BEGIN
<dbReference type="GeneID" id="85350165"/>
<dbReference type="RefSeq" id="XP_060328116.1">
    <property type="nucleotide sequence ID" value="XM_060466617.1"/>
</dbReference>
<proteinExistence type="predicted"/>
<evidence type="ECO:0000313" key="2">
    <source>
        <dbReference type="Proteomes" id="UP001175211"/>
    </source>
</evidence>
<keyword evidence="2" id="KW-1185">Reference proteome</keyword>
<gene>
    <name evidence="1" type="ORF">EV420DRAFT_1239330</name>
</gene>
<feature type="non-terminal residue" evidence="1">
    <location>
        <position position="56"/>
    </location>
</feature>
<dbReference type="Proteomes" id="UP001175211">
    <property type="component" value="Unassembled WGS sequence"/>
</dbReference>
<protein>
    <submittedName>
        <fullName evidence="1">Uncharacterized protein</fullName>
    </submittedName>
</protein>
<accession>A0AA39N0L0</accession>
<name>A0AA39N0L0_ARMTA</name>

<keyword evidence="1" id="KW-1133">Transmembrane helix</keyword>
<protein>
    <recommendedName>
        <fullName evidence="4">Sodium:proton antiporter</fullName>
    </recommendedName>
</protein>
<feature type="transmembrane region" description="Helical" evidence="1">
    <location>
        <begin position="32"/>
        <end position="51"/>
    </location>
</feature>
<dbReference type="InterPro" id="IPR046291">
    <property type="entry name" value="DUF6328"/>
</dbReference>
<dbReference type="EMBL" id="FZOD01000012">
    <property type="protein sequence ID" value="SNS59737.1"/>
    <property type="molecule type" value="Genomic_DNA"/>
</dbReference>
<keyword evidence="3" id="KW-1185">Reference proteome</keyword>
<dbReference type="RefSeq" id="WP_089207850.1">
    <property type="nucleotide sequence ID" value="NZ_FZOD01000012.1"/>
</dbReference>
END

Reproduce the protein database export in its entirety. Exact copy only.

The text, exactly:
<dbReference type="GeneID" id="85350165"/>
<dbReference type="RefSeq" id="XP_060328116.1">
    <property type="nucleotide sequence ID" value="XM_060466617.1"/>
</dbReference>
<proteinExistence type="predicted"/>
<evidence type="ECO:0000313" key="2">
    <source>
        <dbReference type="Proteomes" id="UP001175211"/>
    </source>
</evidence>
<keyword evidence="2" id="KW-1185">Reference proteome</keyword>
<gene>
    <name evidence="1" type="ORF">EV420DRAFT_1239330</name>
</gene>
<feature type="non-terminal residue" evidence="1">
    <location>
        <position position="56"/>
    </location>
</feature>
<dbReference type="Proteomes" id="UP001175211">
    <property type="component" value="Unassembled WGS sequence"/>
</dbReference>
<protein>
    <submittedName>
        <fullName evidence="1">Uncharacterized protein</fullName>
    </submittedName>
</protein>
<accession>A0AA39N0L0</accession>
<name>A0AA39N0L0_ARMTA</name>

<keyword evidence="1" id="KW-1133">Transmembrane helix</keyword>
<protein>
    <recommendedName>
        <fullName evidence="4">Sodium:proton antiporter</fullName>
    </recommendedName>
</protein>
<feature type="transmembrane region" description="Helical" evidence="1">
    <location>
        <begin position="32"/>
        <end position="51"/>
    </location>
</feature>
<dbReference type="InterPro" id="IPR046291">
    <property type="entry name" value="DUF6328"/>
</dbReference>
<dbReference type="EMBL" id="FZOD01000012">
    <property type="protein sequence ID" value="SNS59737.1"/>
    <property type="molecule type" value="Genomic_DNA"/>
</dbReference>
<keyword evidence="3" id="KW-1185">Reference proteome</keyword>
<dbReference type="RefSeq" id="WP_089207850.1">
    <property type="nucleotide sequence ID" value="NZ_FZOD01000012.1"/>
</dbReference>